It has been thirteen years since I received this terminal diagnosis. I still have the disease. My doctors keep careful watch for the increasingly aggressive behavior typical of the disease, but at present I am doing remarkably well. I am so very humbled and grateful that the Lord has preserved me. Though he hasn’t healed me, he hasn’t called me home yet. Through it all he has taught me so very much which I now want explain.
First, let me describe some of my most difficult experiences of living with multiple myeloma. Immediately I dreaded that I had to break the news to my wife and sons that I would die sooner rather than later. I will never forget that day, unquestionably the most difficult of my life. Even now I can barely bring myself to ponder it. Watching my family suffer with the news was far more painful than first hearing it. I so needed the Lord to help me provide them as much stability and perspective possible. Though they were extremely brave and godly in their responses, the first days were exquisitely sorrowful.
After the initial shock, a new reality set in for my wife and me. Spouses who love each other want to grow old together. But suddenly this hope was shattered. Our lives had been intertwined with memories and expectation of God’s goodness, but it seemed now we only had the memories. We fully trusted our eternal future with the Lord, but death and the separation it brings are still our enemies. We had believed we should live each day as if our last, but that didn’t change our being designed for living with future hope. I knew I would soon enjoy the full presence of the Lord, but I despised that I could do nothing for my dear wife. Thankfully, the Lord brought me to the place of entrusting him with my wife’s future. And she and I have frequently discussed how dealing with such things without the hope of living forever with Jesus is almost unimaginable.
Though less important but still painful, I eventually realized some personal dreams were now impossible. I believed I was just entering the most productive period of my life. (Physical and mental health are such gifts!) Now due to the extreme physical and mental fatigue of treatments, some planned books became impossible to write. I would need time but eventually made peace with new limitations. His plans are better than mine.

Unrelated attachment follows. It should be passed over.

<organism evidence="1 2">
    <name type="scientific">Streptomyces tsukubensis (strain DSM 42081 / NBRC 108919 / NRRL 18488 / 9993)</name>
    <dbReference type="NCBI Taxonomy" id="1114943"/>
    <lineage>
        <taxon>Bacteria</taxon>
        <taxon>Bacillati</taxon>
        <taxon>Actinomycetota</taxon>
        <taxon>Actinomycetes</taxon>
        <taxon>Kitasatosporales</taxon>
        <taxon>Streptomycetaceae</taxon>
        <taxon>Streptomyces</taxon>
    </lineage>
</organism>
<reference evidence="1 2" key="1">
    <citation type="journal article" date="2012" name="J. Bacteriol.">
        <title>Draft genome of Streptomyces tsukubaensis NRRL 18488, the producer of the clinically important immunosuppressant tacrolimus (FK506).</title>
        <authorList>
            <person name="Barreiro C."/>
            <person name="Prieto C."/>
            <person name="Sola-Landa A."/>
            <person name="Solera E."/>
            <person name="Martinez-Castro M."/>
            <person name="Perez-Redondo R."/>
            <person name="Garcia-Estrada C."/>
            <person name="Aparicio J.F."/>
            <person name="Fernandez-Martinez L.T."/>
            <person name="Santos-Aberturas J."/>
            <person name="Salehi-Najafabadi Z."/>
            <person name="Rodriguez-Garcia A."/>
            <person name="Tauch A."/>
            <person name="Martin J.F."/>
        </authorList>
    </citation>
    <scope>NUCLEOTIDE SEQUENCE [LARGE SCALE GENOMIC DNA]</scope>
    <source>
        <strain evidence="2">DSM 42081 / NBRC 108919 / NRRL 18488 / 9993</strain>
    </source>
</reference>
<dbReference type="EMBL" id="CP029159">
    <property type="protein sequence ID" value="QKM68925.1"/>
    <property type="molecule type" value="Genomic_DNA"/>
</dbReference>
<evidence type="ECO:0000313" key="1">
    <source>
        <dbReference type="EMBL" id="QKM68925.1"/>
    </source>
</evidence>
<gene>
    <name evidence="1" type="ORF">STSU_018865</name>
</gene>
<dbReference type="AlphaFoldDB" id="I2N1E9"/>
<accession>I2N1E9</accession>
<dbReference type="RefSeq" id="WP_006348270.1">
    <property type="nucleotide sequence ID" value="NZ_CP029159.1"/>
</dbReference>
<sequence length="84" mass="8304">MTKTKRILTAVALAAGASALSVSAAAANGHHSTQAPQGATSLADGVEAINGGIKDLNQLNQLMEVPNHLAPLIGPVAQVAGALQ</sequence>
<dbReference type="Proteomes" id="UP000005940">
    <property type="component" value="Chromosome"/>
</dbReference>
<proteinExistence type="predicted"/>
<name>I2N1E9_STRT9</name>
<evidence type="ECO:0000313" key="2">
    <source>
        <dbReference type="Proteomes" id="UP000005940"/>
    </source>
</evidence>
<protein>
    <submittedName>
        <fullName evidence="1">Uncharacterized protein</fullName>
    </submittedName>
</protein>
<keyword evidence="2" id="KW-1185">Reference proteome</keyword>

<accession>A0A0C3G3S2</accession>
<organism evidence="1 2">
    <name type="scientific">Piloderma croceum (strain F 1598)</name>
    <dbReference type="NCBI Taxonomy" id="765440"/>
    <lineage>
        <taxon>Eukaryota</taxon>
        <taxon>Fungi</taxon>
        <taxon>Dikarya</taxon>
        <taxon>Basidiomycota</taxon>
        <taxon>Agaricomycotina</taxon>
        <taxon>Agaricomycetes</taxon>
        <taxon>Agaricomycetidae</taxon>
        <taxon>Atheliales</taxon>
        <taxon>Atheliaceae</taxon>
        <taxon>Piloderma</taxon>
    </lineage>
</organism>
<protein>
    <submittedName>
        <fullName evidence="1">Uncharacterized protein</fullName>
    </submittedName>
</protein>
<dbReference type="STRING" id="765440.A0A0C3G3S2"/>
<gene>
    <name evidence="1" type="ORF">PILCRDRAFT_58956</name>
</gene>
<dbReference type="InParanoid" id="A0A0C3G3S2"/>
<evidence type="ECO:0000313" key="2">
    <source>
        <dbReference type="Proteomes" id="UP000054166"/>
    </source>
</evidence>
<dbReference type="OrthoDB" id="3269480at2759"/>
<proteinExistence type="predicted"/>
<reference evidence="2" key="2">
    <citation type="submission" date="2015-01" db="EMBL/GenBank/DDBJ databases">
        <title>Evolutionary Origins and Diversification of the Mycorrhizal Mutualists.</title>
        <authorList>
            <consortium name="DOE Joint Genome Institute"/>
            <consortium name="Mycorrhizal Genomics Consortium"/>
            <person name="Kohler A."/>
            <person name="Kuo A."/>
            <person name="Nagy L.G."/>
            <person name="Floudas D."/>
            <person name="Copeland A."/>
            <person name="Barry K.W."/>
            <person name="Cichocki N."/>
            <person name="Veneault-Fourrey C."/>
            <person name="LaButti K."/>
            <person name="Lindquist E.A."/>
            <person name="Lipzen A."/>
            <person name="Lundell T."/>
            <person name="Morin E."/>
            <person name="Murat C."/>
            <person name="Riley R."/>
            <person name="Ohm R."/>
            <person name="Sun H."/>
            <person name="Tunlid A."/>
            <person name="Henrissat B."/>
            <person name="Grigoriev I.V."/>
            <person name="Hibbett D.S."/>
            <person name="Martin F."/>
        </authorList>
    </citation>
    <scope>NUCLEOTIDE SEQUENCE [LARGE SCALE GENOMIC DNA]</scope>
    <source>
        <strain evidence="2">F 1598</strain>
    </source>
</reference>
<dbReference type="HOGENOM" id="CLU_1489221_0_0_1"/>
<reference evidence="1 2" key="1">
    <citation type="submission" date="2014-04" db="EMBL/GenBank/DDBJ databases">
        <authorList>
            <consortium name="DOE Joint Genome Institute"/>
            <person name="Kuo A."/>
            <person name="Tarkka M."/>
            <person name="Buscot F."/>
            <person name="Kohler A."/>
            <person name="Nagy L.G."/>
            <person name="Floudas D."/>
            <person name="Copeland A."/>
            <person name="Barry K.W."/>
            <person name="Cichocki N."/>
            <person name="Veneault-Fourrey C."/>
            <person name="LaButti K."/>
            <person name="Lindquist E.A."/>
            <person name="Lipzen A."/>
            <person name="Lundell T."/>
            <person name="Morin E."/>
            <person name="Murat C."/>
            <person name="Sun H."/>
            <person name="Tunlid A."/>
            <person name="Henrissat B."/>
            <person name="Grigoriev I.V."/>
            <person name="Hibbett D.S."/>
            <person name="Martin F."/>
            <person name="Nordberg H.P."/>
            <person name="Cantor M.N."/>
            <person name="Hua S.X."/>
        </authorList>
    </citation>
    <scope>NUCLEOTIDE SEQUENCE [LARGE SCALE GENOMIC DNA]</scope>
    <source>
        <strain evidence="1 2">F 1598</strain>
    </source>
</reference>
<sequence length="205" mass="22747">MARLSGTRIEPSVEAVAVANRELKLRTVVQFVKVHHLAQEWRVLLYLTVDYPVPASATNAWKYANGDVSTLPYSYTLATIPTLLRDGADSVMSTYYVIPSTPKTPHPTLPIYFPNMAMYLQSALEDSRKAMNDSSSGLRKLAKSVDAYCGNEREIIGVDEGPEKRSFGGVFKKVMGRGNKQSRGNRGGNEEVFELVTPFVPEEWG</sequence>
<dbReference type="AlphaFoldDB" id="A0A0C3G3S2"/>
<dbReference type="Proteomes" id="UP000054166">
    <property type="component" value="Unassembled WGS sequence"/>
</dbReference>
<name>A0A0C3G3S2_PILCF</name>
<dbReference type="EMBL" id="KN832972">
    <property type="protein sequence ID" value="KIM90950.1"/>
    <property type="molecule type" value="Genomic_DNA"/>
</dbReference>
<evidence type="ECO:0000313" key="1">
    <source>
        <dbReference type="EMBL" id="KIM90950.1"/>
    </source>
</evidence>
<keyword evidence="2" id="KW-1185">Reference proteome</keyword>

For so long my focus had been on what the Lord might do through me rather than in me. But the hardest thing I’ve had to face is allowing the Holy Spirit to expose ugly sinfulness deep in my soul far worse than any cancer. I needed remolding in the character of Christ in my relationships with people far more than doing things for him. At diagnosis I was guarded by incomprehensible divine peace. I felt no fear and shared my hope in Christ with physicians and nurses. Thankfully that peace has never deserted me. But several months later, I sensed the Lord telling me I was not exempted from the ongoing struggle of Christian transformation. Instead of peacefully waiting to die from cancer, I was to live with it in such a way that he could change me. “Living with” rather than “dying with” was going to be much tougher! In fact, my “darkest nights of the soul” have been in being brought face to face with myself. People, not goals matter most, and I am pained how often I still fail others. I’m a difficult project but the Lord accomplishes it by walking with me through the cancer valley. I am grateful for his resurrection power and infinite mercy operative in the otherwise impossible task of remaking me.
Second, let me describe a few things I have learned through my illness which may serve as a help to others who are also going through suffering in their own lives. Some days the only thing you can do is to take it easy on yourself. Sometimes it is quite the accomplishment to endure the day. Let endurance do its work on you. God is at work even when you can’t.
Recognize God’s love for you in the people he has placed in your life to help. I am deeply grateful for the Southern Seminary community which has been so kind to me through all this. I am so humbled and touched by students and churches regularly praying for me. And nothing so amazes me as the way my wife and I have grown closer through our suffering together. Be regularly reminded of God’s love for you by appreciating His people in your life.